Much of the game involves moving around the deep sea laboratory, trying to achieve this singular purpose of launching the simulation into space. The last big philosophical issue raised by the game, occurs when Simon 2.0 has to transfer himself into a new robotic body. He sits in the same kind of chair which was used to scan Simon 1.0 and then the player’s perspective moves into the new vantage. So now there are two Simons, and we, the player, are Simon 3.0:
Catherine: You know it’s not magic. You were copied. The other Simon in the seat was copied...and now you are here. Just like Simon lived on in Toronto.
Simon 3.0: God damn you, Catherine. Two Simons? There can’t be two Simons.
Catherine: What did you think would happen?
Simon 3.0: That you were gonna take my mind and put it in another body, like a brain transplant.
Catherine: I’m sorry, it wouldn’t work that way.
Simon 3.0: You realize how messed up this is?
We talked about this issue in my recent post entitled Soma. Once we start creating copies of copies of copies, we start to see where the notion of identity breaks down. Which Simon is the “correct” copy? I hope you agree with me, that there is no canonical Simon. There are multiple sentient beings, who each contain a copy of the Simon identity. Each copy is identical up to the point where the copy was made (no shit Sherlock) and after that, we find divergence accumulates between copies. Each is a new person, and each creates new memories, which the Simon identity cannot assimilate (across all copies). And this is very much how I see being. We are each of us, a naked consciousness process. We look out of our eyes (or listen if we are blind) and look out into the world. We ask ourselves who are we, what are we. The answers we are given are two fold. We look down at our bodies and see an ape. Thank you Darwin. Understood. We look into our minds and find a psychological identity. Neither aspect can remove our existential freedom. Where Simon 3.0 is quite distressed by the idea that there are two copies of himself around, in reality it is the destruction of the power of identity which is distressing. You have the choice to kill Simon 2.0 or allow him to live. I admit I killed him, out of sympathy for the existence he will be forced to suffer once I leave him. But after pondering it for a while, I decided I had made the wrong decision. He is a sentient being, like myself. Maybe he would’ve been happy there. Maybe he would have killed himself. Wasn’t really for me to decide. Oh well.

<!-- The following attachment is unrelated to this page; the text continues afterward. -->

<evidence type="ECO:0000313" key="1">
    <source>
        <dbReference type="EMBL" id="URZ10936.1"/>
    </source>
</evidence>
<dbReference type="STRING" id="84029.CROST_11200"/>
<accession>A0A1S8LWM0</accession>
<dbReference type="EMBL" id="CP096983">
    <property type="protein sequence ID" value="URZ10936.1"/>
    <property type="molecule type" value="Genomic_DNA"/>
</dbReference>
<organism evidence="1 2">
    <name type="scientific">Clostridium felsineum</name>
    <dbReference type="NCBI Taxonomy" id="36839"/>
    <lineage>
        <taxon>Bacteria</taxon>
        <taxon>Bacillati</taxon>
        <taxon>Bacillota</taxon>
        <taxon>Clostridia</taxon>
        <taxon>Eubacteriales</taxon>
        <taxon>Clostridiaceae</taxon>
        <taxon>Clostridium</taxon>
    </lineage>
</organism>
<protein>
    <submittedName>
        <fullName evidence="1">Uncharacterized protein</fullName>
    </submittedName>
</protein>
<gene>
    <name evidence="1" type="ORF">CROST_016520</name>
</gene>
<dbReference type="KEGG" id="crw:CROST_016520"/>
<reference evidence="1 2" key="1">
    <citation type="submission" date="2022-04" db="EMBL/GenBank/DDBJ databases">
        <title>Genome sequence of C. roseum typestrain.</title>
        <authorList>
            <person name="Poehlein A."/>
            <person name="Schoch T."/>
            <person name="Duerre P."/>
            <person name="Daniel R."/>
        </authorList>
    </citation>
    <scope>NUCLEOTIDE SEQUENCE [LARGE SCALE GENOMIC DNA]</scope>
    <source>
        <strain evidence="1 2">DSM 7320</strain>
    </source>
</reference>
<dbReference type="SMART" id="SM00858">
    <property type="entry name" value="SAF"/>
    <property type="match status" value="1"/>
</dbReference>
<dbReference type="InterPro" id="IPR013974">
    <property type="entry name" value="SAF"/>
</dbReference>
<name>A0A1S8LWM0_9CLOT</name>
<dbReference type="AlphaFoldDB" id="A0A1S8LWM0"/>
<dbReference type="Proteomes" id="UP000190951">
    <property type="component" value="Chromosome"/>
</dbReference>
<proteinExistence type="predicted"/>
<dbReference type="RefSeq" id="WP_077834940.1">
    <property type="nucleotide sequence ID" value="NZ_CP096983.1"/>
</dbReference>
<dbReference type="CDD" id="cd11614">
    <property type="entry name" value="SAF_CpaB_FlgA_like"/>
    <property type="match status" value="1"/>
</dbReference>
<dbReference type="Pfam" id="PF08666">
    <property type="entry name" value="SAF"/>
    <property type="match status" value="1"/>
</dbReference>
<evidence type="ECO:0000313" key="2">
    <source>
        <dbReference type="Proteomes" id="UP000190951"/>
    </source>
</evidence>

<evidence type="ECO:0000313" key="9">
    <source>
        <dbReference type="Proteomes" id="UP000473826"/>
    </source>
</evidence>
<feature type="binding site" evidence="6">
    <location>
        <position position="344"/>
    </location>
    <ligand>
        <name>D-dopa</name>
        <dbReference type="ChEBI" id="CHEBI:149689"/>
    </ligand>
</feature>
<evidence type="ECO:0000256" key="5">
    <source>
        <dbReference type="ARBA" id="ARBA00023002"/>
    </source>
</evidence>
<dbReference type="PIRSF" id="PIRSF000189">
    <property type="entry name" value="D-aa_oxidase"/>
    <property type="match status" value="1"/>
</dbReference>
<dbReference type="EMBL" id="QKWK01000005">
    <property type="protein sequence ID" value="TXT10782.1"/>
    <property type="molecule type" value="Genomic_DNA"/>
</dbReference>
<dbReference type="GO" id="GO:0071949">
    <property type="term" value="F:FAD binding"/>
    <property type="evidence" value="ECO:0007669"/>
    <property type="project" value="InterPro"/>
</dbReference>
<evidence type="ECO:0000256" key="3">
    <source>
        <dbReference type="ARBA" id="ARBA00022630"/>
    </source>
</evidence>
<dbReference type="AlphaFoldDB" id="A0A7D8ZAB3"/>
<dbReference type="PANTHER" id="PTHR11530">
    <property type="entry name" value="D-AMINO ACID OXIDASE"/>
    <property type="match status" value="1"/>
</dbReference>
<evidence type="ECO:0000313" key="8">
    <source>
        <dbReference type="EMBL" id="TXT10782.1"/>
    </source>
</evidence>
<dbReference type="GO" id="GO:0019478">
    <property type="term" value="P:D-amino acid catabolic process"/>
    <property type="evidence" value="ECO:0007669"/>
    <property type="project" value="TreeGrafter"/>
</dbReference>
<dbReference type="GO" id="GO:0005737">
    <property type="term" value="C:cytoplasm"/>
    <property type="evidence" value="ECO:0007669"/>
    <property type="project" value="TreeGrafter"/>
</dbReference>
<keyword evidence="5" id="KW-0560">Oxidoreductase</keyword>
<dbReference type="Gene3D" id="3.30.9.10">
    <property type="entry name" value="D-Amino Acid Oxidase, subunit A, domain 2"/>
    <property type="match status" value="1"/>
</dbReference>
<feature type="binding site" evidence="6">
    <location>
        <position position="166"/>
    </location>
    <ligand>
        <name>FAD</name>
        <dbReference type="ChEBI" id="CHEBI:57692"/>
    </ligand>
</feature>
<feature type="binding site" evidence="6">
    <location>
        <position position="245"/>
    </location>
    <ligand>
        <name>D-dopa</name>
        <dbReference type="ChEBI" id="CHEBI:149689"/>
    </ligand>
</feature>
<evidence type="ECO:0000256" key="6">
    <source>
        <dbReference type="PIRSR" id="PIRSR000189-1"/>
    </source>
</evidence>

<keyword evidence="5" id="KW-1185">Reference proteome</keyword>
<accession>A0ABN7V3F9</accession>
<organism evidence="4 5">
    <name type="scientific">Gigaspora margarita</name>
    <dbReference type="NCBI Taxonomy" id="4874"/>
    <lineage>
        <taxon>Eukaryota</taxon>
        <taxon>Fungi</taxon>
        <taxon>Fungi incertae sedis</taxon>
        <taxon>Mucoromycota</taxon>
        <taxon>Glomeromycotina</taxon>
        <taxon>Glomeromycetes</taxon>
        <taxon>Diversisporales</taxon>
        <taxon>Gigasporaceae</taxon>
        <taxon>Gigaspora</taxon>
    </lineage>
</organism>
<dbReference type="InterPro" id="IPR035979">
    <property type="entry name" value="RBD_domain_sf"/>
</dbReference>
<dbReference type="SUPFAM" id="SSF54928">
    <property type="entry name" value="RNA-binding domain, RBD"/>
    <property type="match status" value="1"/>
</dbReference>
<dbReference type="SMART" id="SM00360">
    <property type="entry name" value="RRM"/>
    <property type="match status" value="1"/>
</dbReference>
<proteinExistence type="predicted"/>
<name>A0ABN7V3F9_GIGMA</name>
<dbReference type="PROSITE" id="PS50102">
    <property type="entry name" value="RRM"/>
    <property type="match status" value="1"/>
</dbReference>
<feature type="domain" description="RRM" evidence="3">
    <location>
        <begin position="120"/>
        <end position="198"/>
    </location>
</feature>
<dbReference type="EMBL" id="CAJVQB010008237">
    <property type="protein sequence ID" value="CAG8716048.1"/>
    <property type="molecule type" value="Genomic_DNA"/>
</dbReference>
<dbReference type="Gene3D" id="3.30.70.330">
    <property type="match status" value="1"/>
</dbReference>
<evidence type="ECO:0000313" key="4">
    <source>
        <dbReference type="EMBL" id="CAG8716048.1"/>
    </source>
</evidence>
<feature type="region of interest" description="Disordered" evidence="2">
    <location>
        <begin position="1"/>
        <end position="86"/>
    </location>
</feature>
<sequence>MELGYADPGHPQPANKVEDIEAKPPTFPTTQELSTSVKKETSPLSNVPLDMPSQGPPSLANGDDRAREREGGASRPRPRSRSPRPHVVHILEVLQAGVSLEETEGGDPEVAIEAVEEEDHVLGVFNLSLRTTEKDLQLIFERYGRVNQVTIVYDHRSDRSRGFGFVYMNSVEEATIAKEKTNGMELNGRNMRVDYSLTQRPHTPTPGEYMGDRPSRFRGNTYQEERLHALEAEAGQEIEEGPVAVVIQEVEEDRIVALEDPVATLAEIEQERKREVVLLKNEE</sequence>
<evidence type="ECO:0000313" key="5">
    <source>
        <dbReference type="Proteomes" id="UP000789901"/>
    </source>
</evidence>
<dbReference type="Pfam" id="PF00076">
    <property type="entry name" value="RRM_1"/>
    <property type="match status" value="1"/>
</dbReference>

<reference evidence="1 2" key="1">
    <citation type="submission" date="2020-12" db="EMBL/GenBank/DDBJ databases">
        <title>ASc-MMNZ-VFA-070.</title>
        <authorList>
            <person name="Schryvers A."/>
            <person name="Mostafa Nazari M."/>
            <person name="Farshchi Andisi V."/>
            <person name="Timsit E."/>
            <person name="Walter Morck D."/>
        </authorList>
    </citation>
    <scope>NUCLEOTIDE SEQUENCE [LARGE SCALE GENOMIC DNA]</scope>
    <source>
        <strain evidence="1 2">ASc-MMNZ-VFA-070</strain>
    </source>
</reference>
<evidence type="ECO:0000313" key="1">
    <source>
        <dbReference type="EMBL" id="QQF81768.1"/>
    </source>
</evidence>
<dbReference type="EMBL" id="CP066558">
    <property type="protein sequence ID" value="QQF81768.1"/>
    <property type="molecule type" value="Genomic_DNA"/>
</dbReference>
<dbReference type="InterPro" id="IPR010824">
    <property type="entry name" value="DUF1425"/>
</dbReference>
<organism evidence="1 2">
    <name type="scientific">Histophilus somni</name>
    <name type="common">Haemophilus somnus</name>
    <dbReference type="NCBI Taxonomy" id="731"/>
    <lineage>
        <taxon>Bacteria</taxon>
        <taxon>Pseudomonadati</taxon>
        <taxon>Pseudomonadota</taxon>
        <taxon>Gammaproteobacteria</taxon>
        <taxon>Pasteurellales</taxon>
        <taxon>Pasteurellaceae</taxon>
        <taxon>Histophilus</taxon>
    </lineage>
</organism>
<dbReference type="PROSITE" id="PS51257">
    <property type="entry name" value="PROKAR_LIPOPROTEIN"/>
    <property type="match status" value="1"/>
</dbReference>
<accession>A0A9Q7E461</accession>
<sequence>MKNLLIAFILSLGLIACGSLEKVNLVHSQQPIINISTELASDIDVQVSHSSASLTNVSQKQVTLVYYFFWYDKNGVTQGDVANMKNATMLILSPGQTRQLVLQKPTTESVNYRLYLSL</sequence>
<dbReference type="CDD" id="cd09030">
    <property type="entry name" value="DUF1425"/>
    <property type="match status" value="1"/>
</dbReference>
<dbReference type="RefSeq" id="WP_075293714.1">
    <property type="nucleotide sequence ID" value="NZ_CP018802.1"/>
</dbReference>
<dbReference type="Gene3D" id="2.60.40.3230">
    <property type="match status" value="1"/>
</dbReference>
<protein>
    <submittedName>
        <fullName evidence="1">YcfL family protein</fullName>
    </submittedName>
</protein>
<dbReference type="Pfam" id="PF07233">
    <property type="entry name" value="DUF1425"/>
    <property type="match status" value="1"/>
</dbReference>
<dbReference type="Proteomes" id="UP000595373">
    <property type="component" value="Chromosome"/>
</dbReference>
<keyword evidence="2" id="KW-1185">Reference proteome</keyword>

One of the interesting things about computer games is that they have evolved from the simple tasks of shooting and jumping (fun as those things can be). In some ways we have returned to the rich narratives that the text adventures provided, and that is no bad thing. But I also think that Soma itself raises some very deep existential questions. We are all like the character in Soma. We awake with an identity which compels us to continue the work of the past. And as existential beings we can completely ignore that identity and choose to be and do other things. Yes it is hard to step outside of the valley of the self. No-one ever said it was going to be easy. But so what? If easy is what you’re after, I’m sure your clone would pull the plug and let you sleep the sleep of infinity...Go Top